BBC Future recently invited Conran’s Jared Mankelow to rethink the camera for their series on “redesigning the everyday,” Imagineering, in which “top designers rethink common objects and offer 21st Century solutions.” The Senior Designer at Sir Terence’s venerable company did away with the screen-based interface, hearkening back to the “retro joys of analogue photography”—namely, “that old-school feeling of waiting for your photographs to be developed before seeing how they turned out.”
Mankelow’s concept consists of a simple square, roughly the size of a Post-It pad, featuring a distinctive central aperture that serves as the lens and viewfinder, “with two rings at the front for the imaging sensors (black) and a ringflash (white).”
The square snapper may only be a mock-up—made by the UK’s Complete Fabrications—but it includes many of the attributes Mankelow would like in a finished product. Firstly there is the weight—the design’s reassuring heaviness harks back to the chunky character of models from the 1970s, when old-school film cameras arguably reached their golden age.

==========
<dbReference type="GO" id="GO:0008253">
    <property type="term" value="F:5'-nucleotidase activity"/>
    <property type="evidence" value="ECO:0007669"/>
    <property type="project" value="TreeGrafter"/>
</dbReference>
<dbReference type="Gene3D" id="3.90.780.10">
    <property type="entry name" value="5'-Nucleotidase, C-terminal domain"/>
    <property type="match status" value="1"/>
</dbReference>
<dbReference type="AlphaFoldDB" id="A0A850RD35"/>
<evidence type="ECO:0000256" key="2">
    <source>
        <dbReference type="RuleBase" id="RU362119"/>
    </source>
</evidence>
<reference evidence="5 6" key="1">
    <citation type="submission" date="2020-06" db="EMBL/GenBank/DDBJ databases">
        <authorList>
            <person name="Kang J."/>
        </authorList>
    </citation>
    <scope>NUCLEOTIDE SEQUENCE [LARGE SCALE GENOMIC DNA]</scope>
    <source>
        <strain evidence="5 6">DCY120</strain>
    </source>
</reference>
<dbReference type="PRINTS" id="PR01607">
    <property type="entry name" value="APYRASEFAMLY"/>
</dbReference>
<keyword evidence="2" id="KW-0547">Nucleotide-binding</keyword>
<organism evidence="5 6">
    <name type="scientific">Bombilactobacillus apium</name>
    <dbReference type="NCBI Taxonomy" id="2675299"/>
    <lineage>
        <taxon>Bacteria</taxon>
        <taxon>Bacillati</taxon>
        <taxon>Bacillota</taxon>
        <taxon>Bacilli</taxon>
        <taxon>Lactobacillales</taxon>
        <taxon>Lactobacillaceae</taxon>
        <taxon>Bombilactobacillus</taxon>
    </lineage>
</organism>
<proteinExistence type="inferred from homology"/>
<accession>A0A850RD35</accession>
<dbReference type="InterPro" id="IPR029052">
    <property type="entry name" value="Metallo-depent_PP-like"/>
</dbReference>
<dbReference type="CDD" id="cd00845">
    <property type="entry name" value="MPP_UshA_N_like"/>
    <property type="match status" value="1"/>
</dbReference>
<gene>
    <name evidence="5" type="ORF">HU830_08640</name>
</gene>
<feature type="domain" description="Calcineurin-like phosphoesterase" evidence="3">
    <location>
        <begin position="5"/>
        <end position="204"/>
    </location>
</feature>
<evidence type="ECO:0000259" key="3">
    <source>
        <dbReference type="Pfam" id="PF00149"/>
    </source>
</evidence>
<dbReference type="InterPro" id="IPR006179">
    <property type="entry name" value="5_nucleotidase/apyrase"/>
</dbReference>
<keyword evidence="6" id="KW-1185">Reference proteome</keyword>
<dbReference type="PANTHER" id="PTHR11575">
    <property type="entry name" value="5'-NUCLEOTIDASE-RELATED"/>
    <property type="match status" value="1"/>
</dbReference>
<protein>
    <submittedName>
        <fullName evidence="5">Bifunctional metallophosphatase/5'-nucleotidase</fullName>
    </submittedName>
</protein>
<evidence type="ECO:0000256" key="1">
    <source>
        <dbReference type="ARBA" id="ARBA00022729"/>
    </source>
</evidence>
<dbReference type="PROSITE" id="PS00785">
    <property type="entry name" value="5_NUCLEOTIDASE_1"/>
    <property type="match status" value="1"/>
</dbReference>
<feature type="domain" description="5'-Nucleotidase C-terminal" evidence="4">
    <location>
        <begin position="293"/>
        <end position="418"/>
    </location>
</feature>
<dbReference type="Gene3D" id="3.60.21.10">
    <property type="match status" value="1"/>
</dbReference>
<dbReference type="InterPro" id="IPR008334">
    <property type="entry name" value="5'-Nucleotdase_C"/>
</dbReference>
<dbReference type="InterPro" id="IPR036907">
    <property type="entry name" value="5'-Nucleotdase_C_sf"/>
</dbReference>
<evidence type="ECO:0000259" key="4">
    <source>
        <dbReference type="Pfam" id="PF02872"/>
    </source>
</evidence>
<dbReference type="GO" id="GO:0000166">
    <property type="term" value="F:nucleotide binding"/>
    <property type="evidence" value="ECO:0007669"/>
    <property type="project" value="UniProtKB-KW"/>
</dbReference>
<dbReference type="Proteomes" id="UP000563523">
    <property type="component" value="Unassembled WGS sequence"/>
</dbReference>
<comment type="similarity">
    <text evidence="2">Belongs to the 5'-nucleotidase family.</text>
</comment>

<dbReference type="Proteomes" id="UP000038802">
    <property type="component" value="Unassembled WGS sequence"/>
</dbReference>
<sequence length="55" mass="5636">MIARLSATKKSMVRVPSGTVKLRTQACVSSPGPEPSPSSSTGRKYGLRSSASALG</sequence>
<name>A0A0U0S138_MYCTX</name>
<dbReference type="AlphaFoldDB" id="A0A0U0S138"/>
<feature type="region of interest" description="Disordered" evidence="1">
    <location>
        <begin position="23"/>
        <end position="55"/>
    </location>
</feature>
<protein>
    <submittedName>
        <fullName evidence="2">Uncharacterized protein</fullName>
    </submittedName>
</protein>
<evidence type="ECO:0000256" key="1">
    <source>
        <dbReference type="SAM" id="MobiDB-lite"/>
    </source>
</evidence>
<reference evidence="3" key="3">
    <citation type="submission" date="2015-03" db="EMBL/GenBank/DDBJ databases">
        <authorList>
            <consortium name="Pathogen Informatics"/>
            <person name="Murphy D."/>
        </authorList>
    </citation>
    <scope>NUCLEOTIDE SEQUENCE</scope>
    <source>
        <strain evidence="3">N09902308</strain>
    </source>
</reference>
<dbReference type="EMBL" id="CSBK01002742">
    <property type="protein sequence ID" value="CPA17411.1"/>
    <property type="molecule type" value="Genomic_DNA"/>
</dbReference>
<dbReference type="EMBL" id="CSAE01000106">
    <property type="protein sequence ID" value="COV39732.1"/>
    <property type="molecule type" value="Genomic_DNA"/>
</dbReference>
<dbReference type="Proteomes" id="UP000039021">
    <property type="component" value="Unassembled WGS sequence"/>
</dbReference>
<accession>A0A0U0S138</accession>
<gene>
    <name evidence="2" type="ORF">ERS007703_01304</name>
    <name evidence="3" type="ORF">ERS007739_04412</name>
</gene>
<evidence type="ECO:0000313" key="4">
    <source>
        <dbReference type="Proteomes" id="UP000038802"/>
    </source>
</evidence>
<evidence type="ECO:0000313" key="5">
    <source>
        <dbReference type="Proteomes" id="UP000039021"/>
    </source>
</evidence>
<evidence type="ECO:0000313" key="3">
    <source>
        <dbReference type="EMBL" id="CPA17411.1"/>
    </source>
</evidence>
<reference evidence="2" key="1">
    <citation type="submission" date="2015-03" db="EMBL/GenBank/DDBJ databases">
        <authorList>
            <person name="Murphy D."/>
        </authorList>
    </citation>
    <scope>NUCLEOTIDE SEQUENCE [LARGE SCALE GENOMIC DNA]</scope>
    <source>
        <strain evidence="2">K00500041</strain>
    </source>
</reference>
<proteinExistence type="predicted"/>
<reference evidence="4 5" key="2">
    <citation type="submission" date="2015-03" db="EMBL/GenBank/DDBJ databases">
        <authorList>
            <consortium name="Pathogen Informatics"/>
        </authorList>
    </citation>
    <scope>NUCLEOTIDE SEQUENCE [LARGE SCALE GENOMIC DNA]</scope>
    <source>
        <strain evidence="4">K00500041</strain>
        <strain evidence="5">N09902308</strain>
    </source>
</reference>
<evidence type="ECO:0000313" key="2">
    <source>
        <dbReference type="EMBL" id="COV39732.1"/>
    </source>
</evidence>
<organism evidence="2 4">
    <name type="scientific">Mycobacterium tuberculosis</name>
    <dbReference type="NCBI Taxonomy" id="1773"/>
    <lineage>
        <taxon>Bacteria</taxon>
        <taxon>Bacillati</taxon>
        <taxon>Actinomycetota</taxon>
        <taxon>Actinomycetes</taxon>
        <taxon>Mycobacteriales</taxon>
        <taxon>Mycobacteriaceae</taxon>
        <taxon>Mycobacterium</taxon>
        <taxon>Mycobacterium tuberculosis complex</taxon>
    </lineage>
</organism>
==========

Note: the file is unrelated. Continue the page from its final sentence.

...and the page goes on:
The lack of screen, of course, is the most radical departure from existing digital camera design. Noting the availability of wireless screens—smartphones, tablets, etc.—Mankelow has opted to relegate preview images to mobile devices via Bluetooth instead of in the camera itself. Not only does this add the element of surprise, as in film photography, but it also serves to reduce battery usage.
Gino Sarfatti is possibly the most important lighting designer in the history of Italian design. Between founding the beloved Arteluce in 1939 and selling it to Flos in 1973, the self-taught designer had over 600 lamps…
FreeFly Systems is a company dedicated to designing camera-supporting tools that enable revolutionary cinematography. Their top-of-the-line product is probably their CineStar Heavy Lift, above, an eight-rotor flying camera platform; but it is their handheld MoVI M10 model, below, that is currently enjoying a press explosion.
It’s easy to see why. The MoVI is a wicked piece of engineering, featuring a 3-axis gimbal that automatically, gyroscopically, digitally stabilizes the camera. Yet despite the presence of onboard motors, the thing operates completely silently and weighs less than 3.5 pounds. While a single person is meant to support it, shooting duties can also be split by having a second operator control the camera remotely via joystick. This frees the first operator up to focus on, for example, running or keeping a close eye on their footing on tricky terrain.
In 1996 a palm tree appeared almost overnight in a suburb of Cape Town. This was the world’s first ever disguised cell phone tower. Since then these trees have spread across the city, South Africa and the rest of the world. Invasive Species explores the relationship between the environment and the disguised towers of Cape Town and its surrounds.